Just as the prophets teach us that the capacity to create life is the very key of God’s plan, so do the scriptures teach us about the importance of the Fall of Adam,

And now, behold, if Adam had not transgressed he would not have fallen [been cut off from the presence of God], but he would have remained in the Garden of Eden. And all things which were created must have remained in the same state in which they were after they were created. …

And they would have had no children; wherefore they would have remained in a state of innocence, having no joy, for they knew no misery; doing no good, for they knew no sin.

But behold, all things have been done in the wisdom of him who knoweth all things.

Adam fell that men might be; and men are, that they might have joy.

These two keys to the plan of salvation, the Fall of Adam and procreative power, seem to be paradoxical. If not for the Fall of Adam, we would not have the power to create life, but because of the Fall of Adam, our bodies are imperfect, sometimes unable to create life.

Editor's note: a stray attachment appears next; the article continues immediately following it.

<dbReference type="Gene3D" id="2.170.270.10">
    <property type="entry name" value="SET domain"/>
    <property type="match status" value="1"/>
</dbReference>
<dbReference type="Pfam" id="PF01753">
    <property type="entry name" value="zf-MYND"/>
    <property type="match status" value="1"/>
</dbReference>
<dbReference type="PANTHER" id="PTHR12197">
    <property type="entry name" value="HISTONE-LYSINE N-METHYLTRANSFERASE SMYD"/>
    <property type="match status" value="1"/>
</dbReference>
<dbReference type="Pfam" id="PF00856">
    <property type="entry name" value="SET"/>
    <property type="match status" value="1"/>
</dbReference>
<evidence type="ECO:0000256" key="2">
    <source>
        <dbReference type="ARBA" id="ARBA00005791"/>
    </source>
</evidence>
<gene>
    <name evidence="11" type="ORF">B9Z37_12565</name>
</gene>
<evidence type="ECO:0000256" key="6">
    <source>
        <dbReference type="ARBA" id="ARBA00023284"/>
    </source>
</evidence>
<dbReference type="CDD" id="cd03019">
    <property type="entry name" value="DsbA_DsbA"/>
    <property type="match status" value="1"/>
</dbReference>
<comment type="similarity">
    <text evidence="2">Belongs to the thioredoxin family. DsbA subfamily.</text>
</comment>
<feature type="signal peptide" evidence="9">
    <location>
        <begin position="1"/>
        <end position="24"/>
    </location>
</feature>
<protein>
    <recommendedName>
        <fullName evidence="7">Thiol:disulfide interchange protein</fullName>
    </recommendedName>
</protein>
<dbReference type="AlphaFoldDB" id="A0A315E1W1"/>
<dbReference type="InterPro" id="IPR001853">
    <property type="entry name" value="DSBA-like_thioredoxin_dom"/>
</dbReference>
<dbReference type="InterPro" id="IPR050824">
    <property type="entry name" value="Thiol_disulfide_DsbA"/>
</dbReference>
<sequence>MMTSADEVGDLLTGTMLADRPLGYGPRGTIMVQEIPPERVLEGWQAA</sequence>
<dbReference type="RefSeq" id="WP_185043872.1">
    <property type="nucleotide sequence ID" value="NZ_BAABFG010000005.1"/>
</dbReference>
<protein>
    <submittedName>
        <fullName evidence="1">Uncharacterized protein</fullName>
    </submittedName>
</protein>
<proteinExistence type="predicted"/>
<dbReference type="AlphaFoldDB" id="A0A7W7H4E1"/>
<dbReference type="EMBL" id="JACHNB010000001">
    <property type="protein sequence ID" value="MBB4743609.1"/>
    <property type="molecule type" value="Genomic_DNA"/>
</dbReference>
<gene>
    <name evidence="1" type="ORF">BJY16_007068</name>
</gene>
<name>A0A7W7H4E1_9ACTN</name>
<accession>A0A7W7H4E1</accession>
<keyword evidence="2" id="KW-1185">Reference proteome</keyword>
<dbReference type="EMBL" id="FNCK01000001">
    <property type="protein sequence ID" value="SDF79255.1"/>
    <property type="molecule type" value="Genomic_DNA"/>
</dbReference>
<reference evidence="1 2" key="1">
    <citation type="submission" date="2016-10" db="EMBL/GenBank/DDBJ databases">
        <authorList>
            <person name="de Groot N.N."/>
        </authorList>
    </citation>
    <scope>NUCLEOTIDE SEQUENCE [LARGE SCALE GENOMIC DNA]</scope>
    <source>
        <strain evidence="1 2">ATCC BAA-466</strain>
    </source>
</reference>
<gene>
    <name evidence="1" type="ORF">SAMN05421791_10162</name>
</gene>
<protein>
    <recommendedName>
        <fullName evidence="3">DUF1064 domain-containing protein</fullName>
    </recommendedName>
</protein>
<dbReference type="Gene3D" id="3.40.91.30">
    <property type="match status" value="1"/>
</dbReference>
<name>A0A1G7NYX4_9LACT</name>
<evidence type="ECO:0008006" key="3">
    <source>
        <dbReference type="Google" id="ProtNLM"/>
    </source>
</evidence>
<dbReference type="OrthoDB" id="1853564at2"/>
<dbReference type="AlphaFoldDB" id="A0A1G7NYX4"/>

If the very key of God’s plan is to have and give life, then it seems that we should all have access to this key. But what about those who are, due to their imperfect mortal bodies, unable to give life?

tiny footWhat about those who were born sterile or infertile? Those who struggle with infertility have no choice in the matter. They were born that way – unable to exercise the very key of our existence. If men and women are commanded to “multiply and replenish the earth”, and the power to create life is “the very key” to the plan of happiness, why aren’t we all born with the ability to reproduce?